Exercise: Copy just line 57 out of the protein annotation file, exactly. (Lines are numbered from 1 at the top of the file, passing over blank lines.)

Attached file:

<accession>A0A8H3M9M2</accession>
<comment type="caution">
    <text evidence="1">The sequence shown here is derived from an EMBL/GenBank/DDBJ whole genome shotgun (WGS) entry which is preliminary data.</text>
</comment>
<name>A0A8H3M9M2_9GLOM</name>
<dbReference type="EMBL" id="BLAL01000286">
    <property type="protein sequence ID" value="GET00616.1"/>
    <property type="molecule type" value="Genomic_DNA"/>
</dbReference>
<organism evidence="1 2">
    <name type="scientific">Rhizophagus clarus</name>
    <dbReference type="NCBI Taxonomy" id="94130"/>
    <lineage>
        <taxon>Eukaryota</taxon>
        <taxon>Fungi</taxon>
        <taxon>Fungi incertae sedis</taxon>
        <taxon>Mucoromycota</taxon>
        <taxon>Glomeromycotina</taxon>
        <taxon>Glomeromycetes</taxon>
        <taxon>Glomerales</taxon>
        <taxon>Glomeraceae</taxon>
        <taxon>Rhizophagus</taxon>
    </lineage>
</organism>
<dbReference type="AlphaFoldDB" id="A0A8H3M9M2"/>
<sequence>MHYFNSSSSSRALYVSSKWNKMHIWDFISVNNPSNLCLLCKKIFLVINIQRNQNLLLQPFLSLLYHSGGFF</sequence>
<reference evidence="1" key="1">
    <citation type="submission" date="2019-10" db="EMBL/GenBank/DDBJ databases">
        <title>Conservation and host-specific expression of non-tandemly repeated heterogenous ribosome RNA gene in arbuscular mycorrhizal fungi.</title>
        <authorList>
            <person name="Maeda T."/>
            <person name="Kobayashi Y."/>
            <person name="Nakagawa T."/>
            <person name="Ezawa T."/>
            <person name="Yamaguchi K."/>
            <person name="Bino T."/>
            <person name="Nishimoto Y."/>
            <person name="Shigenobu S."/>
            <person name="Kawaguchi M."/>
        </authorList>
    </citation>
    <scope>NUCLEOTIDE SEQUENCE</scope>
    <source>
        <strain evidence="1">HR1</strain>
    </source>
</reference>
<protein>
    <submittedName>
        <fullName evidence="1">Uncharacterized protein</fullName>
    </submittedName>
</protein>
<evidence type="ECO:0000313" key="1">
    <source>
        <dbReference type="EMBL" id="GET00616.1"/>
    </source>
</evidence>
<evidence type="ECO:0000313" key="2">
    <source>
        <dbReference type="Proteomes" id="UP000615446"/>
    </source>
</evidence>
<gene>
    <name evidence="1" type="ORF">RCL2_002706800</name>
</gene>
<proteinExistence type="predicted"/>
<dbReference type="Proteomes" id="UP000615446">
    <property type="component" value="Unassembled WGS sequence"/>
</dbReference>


<evidence type="ECO:0000313" key="2">